September 01, 2000

How Beer Can Save Russia

Inveterate teetotaler Moscow Mayor Yuri Luzhkov raises a beer mug to the cheers of an enthusiastic crowd ... A pair of newlyweds offers a new response to the customary Russian wedding slogan, “Gorko!” (“Bitter!”), exchanging kisses in front of a poster for Ochakovskoye beer ... A vigorous, well-built guy in his late 20s sets a new local record by lifting a 30 kg beer barrel 51 times ...

Welcome to the traditional Moscow Beer Festival at Luzhniki stadium, now an inalienable local ritual for guests and Muscovites alike. It is a far cry from even three years ago, when Russian Life first reported on the event. Back then, out of 20 types of beer at the festival, only three (Baltika, Nevskoye and Petergof) were Russian-made. Today, Russian brands dominate, while just Tuborg and the Turkish Efes represent foreign brewers. And even Efes is brewing locally.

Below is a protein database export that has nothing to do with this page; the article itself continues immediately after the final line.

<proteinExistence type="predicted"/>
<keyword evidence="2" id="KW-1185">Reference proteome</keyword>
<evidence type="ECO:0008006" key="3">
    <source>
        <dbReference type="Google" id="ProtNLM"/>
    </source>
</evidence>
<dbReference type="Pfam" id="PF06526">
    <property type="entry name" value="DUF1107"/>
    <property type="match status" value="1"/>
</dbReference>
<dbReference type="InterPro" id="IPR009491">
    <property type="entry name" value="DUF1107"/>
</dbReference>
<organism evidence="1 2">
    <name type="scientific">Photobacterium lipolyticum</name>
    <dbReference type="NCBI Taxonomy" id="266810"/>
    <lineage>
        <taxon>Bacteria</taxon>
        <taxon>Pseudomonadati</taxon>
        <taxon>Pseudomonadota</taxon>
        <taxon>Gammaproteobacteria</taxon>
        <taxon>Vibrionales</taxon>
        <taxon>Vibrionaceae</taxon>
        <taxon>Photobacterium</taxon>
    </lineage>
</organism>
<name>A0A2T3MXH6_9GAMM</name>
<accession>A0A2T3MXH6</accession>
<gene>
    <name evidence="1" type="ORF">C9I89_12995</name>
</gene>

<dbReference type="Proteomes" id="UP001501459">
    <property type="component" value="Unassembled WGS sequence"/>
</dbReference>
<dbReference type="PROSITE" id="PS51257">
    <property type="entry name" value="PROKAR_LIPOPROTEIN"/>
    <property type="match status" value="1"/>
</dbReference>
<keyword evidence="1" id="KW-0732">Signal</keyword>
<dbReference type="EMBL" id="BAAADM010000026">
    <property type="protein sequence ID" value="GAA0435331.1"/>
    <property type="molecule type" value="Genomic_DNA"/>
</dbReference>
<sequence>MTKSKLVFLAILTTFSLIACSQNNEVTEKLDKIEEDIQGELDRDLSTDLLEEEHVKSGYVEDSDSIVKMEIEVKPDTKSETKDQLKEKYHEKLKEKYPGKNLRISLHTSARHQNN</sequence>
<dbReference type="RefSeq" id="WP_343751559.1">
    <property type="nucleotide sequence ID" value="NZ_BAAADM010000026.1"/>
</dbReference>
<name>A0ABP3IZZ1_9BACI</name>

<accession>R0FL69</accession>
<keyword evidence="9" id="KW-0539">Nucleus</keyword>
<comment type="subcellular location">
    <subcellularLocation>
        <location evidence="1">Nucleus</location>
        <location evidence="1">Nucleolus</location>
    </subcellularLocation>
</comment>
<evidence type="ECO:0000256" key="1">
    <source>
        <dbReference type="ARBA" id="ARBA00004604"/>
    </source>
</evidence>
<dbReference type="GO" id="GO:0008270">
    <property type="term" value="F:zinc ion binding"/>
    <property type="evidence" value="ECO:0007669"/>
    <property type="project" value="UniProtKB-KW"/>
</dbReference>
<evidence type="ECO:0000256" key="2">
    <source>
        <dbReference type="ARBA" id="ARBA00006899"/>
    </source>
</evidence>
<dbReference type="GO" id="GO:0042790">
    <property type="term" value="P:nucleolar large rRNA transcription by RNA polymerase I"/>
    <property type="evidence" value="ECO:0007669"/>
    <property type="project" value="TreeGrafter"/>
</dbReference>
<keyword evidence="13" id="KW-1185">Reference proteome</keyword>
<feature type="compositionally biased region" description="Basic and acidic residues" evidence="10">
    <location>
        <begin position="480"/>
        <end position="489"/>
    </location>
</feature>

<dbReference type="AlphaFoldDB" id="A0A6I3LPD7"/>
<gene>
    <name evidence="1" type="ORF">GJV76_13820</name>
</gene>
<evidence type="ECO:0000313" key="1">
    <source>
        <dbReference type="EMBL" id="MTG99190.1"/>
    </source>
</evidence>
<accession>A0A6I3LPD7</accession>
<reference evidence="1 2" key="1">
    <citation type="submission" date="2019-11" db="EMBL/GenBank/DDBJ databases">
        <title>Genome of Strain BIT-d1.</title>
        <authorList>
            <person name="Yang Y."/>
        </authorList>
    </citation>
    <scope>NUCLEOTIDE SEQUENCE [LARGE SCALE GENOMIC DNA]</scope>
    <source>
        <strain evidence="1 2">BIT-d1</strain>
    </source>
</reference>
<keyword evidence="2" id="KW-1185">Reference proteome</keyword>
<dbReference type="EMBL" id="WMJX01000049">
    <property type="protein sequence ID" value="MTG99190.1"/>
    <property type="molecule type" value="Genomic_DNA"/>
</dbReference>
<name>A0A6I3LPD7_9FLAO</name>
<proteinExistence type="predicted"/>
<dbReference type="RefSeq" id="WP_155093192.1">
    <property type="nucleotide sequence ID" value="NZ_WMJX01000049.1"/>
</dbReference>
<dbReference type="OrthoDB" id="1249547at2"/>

Domestic beer production has been steadily on the rise the last half-decade. In 1995 only 170 mn dcl were produced in Russia. In 1996 the figure rose to some 220 mn dcl, then to 253 mn dcl in 1997. This year beer production is predicted to reach 520 mn dcl, while imports account for just 5% of all consumption.

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